Most cats are pretty independent. They like to laze around the house, occasionally chase something, and eat whenever they find food.
Unfortunately, all this inactivity and extra food can lead to an overweight and unhealthy cat. As a Little Rock vet clinic, we are often advising our clients to give their cats more activity.
This doesn’t mean letting them run outside unattended. This can lead to serious injury and even death. Instead, you might consider trying to leash train a cat.
Yes, cats can be trained! Here’s how you do it.
Know Your Cat’s Temperament
Not every cat is going to take to leash training. Be sure you’re patient, though. You can’t simply throw a harness on a cat one day and expect them to quickly adapt. You have to take some extra steps.
You’ll probably have more luck with a kitten than an older cat. Like us, cats can get set in their ways as they get older and are less interested in new experiences.
However, if your cat simply won’t have it, you won’t be able to exercise them in this way. One tip we can give you as your vet clinic is to take advantage of wire or string toys. Often these will excite your cat enough to get them jumping and playing.
Get the Right Harness
Some cat owners start off on the wrong foot right away by grabbing a dog harness and hoping for the best. Unfortunately cats are more agile and tricky than dogs, and can quickly slip out of the wrong harness.
If your cat gets away, you run the risk that they can get hit by a car, attacked by an animal, or otherwise injured. We don’t want to see you at the vet clinic for an emergency – get the right harness at the beginning.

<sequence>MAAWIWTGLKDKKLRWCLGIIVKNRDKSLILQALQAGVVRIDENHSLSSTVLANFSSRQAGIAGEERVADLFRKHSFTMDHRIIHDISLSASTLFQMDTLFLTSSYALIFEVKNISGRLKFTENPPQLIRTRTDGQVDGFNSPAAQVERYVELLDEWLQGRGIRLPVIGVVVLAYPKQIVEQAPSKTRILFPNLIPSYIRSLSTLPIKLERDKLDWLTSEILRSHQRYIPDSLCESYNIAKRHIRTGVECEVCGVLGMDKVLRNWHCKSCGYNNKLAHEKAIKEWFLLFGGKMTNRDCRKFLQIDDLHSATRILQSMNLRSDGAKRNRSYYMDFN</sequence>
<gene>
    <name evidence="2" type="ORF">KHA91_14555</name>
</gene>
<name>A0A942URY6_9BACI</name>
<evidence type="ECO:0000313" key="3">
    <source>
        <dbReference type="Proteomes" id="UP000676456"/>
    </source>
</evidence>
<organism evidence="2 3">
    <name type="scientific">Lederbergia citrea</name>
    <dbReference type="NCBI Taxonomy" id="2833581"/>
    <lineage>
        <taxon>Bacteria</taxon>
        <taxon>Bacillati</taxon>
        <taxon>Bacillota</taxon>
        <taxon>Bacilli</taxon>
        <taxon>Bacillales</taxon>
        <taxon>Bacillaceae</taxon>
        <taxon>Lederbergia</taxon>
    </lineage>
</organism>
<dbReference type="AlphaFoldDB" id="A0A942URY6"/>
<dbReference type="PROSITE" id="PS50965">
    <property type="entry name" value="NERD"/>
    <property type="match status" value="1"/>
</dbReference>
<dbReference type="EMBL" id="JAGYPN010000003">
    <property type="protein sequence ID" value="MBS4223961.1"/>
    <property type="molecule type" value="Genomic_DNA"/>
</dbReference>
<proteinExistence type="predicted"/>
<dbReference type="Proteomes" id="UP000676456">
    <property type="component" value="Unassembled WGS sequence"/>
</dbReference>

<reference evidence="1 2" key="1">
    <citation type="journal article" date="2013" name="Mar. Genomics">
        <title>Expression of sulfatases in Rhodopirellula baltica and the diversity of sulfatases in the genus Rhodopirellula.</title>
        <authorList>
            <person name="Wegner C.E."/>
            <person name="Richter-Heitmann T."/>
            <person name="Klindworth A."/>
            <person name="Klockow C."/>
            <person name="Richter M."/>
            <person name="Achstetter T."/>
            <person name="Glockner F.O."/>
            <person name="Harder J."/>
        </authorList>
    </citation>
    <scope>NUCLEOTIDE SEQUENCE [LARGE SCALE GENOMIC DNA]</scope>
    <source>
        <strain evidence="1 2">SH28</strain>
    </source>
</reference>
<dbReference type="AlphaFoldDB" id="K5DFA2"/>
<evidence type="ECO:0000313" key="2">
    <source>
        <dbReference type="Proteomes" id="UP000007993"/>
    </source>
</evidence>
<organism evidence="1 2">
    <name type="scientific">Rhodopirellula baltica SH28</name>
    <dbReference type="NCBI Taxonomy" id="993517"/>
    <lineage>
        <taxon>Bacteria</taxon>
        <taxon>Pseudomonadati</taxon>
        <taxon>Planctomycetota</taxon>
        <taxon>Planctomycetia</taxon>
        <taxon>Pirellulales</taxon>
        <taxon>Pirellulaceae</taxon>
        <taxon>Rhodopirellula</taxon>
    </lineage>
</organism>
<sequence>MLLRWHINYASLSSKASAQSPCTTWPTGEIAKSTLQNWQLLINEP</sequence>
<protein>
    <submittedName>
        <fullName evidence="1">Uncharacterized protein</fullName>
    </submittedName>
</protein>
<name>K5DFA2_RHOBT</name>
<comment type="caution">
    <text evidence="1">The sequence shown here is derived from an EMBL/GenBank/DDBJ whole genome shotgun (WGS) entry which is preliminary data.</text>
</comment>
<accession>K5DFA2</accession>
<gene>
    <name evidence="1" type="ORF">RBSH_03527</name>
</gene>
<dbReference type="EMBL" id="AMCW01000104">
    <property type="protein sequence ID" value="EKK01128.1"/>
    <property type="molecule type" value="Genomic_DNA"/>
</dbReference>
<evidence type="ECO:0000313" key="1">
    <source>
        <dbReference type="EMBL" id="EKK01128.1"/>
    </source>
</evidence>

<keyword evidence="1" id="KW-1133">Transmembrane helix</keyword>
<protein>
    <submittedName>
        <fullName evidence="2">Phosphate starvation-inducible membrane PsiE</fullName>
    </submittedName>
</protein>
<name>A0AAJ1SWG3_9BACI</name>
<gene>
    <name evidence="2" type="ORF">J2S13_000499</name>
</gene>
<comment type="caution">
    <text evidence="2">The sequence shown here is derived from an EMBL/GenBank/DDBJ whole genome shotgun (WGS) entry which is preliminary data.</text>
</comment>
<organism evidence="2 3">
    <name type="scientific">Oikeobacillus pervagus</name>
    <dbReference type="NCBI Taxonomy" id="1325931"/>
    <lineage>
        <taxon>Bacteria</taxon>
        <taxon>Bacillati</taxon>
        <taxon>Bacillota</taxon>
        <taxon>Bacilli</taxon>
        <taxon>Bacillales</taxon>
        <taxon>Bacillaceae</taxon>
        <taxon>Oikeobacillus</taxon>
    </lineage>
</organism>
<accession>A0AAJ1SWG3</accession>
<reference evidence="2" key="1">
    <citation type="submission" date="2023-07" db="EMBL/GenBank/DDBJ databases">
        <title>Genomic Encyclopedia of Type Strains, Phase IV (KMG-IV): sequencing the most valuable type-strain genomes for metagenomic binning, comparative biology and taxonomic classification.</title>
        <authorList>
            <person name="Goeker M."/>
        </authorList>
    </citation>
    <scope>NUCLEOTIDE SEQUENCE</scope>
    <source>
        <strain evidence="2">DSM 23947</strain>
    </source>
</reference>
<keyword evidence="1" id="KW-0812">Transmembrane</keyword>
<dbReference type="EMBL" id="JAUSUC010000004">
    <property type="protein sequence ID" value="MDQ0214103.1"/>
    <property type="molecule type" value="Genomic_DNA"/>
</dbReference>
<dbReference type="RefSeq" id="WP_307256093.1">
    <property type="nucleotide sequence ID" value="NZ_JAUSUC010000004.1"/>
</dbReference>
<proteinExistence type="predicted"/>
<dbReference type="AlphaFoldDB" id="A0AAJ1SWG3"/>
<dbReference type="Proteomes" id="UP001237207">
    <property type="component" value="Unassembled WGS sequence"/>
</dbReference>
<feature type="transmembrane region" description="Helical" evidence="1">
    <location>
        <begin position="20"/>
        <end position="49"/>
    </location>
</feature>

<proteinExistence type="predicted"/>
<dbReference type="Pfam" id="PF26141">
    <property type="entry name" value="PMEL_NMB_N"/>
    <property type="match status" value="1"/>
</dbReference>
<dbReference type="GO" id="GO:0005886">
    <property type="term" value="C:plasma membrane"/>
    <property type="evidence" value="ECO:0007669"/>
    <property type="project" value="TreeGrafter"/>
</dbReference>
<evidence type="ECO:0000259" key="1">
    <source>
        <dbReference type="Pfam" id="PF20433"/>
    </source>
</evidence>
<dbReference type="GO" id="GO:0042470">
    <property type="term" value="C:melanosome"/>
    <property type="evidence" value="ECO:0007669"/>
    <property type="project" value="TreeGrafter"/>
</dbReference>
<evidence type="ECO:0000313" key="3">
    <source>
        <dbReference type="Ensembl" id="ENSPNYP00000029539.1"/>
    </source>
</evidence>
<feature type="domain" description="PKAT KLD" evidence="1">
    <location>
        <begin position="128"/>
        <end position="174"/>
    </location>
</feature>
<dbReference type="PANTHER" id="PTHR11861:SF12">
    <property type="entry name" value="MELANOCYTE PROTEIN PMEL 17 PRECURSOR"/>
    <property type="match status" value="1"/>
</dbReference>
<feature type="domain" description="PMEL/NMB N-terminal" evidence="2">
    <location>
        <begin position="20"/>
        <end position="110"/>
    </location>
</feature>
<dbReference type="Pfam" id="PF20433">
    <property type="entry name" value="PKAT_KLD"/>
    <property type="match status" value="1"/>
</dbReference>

Measure the cat around his chest, stomach, and behind the front legs. This will help you determine what size harness to get. Start with one type, and if it doesn’t seem right, consider a different configuration.
Practice at Home
Cats want to know the details of everything they interact with, so let them sniff the harness and investigate it in their own way. Then, put it on the cat and let them walk around your house.
Notice if they seem comfortable or if they are wiggling out of the harness. You want to maximize safety and minimize any chance of injury that would land your friend in the vet clinic.
Next, practice attaching the leash and walking inside. The leash may frighten your cat, as it may appear snake-like to them, so have patience. Bring out the treats, head scratches, and other positive reinforcement.
Be sure you start your outdoor walking adventures in a quiet, semi-private spot. You want the cat to feel comfortable and safe.
Have a towel handy in case something goes wrong and you need to wrap up the cat and head back inside. Keep the first trip short.
Over time, you can experiment with longer walks and other adventures. Stay prepared – you don’t always know how they will react if they see a dog, squirrel, or if it suddenly starts raining.
Keep Your Vet Clinic in Mind
If you have any questions or concerns about your cat and how to walk them safely, don’t be afraid to contact us. We’re happy to give advice and help you protect the health and safety of your pet.
If your cat needs its annual checkup or you’re concerned about an injury, contact us right away. You can make an appointment for anything from vaccinations to boarding to injury treatment. Your Little Rock vet clinic is here for you!